-orium, -oria, -ory

(Latin: a suffix; a place or instrument for performing the action of the main element; a place used for something)

amatory (adjective), more amatory, most amatory
Relating to, or expressive of love, particularly physical or sexual love: Mary was missing her husband's amatory attention and affection because he was either working in his office or gone on his many job-related trips to other countries.
ambulatory (adjective), more ambulatory, most ambulatory
1. Pertaining to, or capable of walking: The plan for the exploration of the city was for those ambulatory tourists who liked to stroll from one part to another one.
2. Adapted for walking, as the limbs of many animals: Some sea creatures are ambulatory, moving from place to place seeking better feeding grounds.
3. Moving around or from place to place; not stationary: The physiotherapist was helping the patients become more ambulatory in their goal to become more independent.
4. Not confined to bed; able or strong enough to walk: Glenda was an ambulatory patient who could go home instead of having to stay in a hospital bed.

An ambulatory health service is for people who are not required to be hospitalized because they are not physically handicapped and so they are able to proceed on foot in a normal way.

5. In law, not fixed; alterable or revocable: Mark left an ambulatory will for his daughter in case something were to happen to her and she couldn't be available to benefit from it.
Able to walk around.
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Walking around.
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Referring to someone who can walk.
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auditorium (s) (noun), auditoria; auditoriums (pl)
1. The part of a theater designed to accommodate an audience: The people wanting to see the movie sat in the auditorium and were told not to disturb others by talking loudly or eating chips.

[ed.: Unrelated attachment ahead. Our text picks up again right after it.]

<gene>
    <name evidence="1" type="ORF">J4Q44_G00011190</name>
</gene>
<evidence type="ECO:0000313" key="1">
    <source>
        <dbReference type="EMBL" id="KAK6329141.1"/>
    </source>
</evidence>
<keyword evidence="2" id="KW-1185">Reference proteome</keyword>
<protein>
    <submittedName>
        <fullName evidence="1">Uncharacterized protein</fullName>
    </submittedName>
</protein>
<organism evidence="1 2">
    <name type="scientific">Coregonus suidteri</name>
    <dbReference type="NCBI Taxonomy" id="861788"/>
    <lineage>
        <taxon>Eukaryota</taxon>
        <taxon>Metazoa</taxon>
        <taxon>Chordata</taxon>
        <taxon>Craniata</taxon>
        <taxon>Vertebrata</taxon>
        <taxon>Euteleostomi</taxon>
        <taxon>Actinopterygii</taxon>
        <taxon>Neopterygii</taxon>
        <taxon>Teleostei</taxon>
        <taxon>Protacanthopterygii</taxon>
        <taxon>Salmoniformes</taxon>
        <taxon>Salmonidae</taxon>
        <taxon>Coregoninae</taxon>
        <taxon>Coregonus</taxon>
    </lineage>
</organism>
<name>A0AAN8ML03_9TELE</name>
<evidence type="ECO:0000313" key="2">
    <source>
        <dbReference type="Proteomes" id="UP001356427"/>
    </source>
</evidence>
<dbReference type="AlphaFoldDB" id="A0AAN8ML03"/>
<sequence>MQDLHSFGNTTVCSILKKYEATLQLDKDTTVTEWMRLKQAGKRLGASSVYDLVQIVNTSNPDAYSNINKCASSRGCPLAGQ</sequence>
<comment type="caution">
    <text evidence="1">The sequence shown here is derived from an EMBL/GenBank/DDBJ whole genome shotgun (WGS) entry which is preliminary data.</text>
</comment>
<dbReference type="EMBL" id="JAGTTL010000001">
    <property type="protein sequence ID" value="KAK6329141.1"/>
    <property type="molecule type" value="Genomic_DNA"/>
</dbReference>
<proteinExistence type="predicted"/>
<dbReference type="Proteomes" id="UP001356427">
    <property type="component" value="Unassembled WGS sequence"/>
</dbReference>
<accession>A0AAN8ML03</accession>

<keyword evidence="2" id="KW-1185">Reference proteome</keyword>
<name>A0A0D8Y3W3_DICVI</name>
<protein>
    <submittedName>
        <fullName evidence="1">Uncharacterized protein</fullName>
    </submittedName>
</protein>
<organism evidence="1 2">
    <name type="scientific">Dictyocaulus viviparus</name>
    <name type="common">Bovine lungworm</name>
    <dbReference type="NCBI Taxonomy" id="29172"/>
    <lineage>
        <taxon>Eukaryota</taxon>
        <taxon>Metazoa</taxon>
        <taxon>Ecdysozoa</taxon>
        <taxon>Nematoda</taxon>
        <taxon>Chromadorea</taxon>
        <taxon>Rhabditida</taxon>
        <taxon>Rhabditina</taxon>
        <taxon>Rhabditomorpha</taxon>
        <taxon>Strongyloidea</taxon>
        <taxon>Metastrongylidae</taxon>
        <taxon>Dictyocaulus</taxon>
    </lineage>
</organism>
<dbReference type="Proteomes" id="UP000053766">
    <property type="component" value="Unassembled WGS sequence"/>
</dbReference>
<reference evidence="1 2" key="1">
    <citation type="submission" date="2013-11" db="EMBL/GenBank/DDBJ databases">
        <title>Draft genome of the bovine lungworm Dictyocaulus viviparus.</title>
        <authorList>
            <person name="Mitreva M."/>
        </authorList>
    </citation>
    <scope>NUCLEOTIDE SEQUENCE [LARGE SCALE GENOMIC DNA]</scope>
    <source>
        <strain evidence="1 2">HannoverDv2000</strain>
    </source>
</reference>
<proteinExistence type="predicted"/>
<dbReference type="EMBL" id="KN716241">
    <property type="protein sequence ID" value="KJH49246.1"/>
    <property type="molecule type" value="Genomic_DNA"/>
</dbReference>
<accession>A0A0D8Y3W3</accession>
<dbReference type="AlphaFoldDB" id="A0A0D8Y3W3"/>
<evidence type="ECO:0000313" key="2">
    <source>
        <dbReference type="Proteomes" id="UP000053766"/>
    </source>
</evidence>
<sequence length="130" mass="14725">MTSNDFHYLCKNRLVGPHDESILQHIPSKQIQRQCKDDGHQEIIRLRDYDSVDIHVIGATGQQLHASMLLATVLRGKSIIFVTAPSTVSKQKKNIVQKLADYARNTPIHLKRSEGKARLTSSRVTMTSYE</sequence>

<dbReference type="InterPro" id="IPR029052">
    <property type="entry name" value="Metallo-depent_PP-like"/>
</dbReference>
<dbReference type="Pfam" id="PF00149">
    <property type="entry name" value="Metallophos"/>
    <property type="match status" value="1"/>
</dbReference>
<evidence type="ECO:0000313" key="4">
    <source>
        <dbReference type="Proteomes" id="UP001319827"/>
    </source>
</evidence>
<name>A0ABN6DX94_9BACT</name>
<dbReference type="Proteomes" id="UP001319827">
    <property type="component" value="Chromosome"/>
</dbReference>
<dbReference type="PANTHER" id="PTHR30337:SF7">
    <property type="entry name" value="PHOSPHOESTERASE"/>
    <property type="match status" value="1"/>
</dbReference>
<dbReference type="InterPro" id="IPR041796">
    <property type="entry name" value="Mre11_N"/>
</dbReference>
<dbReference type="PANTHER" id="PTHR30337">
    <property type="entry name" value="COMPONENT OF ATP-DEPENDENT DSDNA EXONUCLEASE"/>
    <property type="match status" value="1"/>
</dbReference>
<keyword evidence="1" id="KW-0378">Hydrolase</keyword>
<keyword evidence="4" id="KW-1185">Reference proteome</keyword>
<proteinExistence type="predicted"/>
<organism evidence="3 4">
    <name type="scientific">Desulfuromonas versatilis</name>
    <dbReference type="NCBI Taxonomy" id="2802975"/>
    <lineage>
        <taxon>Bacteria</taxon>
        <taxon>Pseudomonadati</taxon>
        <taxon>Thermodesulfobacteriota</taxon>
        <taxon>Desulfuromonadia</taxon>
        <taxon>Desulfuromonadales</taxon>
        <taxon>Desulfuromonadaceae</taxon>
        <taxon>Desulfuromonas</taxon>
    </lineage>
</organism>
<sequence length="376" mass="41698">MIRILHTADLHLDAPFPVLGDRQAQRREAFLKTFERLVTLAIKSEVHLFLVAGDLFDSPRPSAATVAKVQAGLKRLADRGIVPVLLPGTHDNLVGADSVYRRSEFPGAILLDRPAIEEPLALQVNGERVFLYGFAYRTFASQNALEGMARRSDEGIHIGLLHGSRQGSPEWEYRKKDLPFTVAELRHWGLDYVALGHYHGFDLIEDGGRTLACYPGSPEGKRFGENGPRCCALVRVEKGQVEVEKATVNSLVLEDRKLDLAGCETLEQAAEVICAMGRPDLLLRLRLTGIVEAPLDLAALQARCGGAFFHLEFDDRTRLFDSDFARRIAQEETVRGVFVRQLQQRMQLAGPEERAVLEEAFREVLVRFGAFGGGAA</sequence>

2. A large room to accommodate an audience in a building: The public school had a large auditorium for the parents to sit and watch the play put on by the students.
3. A large building for public meetings or performances: The city had a large public auditorium for authors to present and read passages from their books, for artists to present their paintings, or for concerts to take place.
4. Etymology: from Latin auditorium, "lecture room"; literally, "a place where something is heard"; neuter of auditorius, "of" or "for hearing"; from auditor, "a listener"; from audire, "to hear".

An auditorium can also describe an entire theater, and has been in use as a word since the 18th century, although there were other words with the same meaning before that.

Belonging to a bath.
benedictory (adjective), more benedictory, most benedictory
1. Characteristic of expressing, or giving, a prayer asking for God's blessing: At the close of the convention Mr. Duncan, the president, called upon the pastor, Mr. Duplantie, to give the closing benedictory thanks for the successful convention.
2. Referring to, or in the form of, a blessing: The benedictory remarks at the funeral seemed to please those who were attending, including the family members.
3. Etymology: from Latin benedictio; from benedicere, "to bless".
circumambulatory (adjective), more circumambulatory, most circumambulatory
Descriptive of the capability of walking or travelling all over: Shawn was planning on a circumambulatory trip through the country.

Eve usually went to the cemetery where her parents were buried and the circumambulatory stroll brought back memories of the past when they all lived together.

crematorium (s) (noun), crematoria (pl)
A building and/or furnace where dead bodies are incinerated.
crematory (s) (noun), crematories (pl)
1. A building that has a furnace for burning dead bodies; such as, a crematorium.
2. A place or establishment used for cremation; specifically, a mortuary for the incineration or cremation of corpses.
Crematory entrance: smoking or no smoking.
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This mortuary is providing people with a choice of having their family members cremated in either the "Smoking" or the "No Smoking" section of the crematory; as if that would make any difference.

deambulatory (s) (noun), deambulatories (pl)
1. Covered places in which people can walk: Fortunately, the visitors to the cloister, or monastery, were able to walk around under the numerous deambulatories during the rain.
2. Walking around from place to place; wandering.